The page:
Michael Havelock, a U.S. spy with a tortured past, finally finds some happiness with a fellow spy, Jenna Karas aka Jenna Karasova. Unfortunately, he discovers that Jenna is a double agent, and watches her die for her betrayal. Preparing to abandon his agent-life and retire to become a teacher, he catches a glimpse of Jenna, alive, at a chance meeting in Europe. The chase is on, as he tries to track down Jenna and figure out why she's alive, and who was deceiving who.Loved the book a lot and enjoyed reading it, especially the first half of the book, which was outstanding. The whole book was long and complicated, filled with many plots. 5/5 for its lengthy complex story.

  • Karen
    2018-12-10 00:06

    Great read, lots of excitement and suspense. Michael Havelock's world died on a moonlit beach on the Costa Brava. He watched as his partner and lover, Jenna Karas, double agent, was efficiently gunned down by his own agency. There was nothing left for him but to quit the game, Get out. Until, in one frantic moment on a crowded railroad platform in Rome, Havelock saw his Jenna-alive. From then on, he was marked for death by both U.S. and Russian assassins, racing around the globe after his beautifl betrayer, trapped in a massive mosaic of treachery created by a top-level mole with the world in his fist-Parsifal.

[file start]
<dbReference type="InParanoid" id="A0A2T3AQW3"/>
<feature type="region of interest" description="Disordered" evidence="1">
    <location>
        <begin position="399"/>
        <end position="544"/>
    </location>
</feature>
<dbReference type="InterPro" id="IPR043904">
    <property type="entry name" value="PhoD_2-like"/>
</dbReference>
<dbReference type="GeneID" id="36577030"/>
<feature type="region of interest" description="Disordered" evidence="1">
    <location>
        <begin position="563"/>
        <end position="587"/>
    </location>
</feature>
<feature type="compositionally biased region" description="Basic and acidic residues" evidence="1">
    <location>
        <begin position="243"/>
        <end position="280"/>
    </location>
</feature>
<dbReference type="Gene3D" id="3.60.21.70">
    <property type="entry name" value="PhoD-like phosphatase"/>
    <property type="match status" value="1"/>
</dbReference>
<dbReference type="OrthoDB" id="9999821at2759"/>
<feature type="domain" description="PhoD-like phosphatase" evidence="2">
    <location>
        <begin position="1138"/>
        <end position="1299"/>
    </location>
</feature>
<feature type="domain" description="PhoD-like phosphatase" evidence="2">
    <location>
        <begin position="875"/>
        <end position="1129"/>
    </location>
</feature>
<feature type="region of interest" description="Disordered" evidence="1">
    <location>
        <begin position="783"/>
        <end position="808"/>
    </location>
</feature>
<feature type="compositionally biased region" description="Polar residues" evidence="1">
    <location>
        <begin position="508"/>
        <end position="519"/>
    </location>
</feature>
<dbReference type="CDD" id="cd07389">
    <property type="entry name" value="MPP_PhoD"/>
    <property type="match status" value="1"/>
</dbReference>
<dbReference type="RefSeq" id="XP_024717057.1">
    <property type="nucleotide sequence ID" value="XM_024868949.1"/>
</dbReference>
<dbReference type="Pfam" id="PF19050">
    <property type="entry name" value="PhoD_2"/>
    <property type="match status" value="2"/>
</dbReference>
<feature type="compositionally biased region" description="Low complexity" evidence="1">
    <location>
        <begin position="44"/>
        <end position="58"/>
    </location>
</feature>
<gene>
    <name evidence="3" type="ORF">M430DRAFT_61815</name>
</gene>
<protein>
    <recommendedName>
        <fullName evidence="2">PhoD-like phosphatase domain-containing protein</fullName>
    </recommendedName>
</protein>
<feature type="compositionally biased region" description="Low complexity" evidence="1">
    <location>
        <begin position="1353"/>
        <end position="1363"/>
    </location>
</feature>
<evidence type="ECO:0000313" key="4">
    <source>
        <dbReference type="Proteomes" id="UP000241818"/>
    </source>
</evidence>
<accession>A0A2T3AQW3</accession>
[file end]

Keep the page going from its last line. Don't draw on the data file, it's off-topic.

• Joel Margolese
    2018-11-18 00:19

    Re-read this after about 25 years. Yikes! It's still a page turner, but I had forgotten how complicated it was. At one point, the characters spent 10 pages explaining the plot to themselves! And then they did it again. perhaps Ludlum felt that it got more complex then he had anticipated. It also took me a while to realize that the Secretary-of-State character with a God complex could perhaps be modeled after Henry Kissenger. At first I thought it was interesting, almost quaint to go back and see the paranoia about the Russians, and the 'travelers', (spys who grew up and blended in to become spys after 20 years) and then we say in the news a few weeks ago that it's still going on....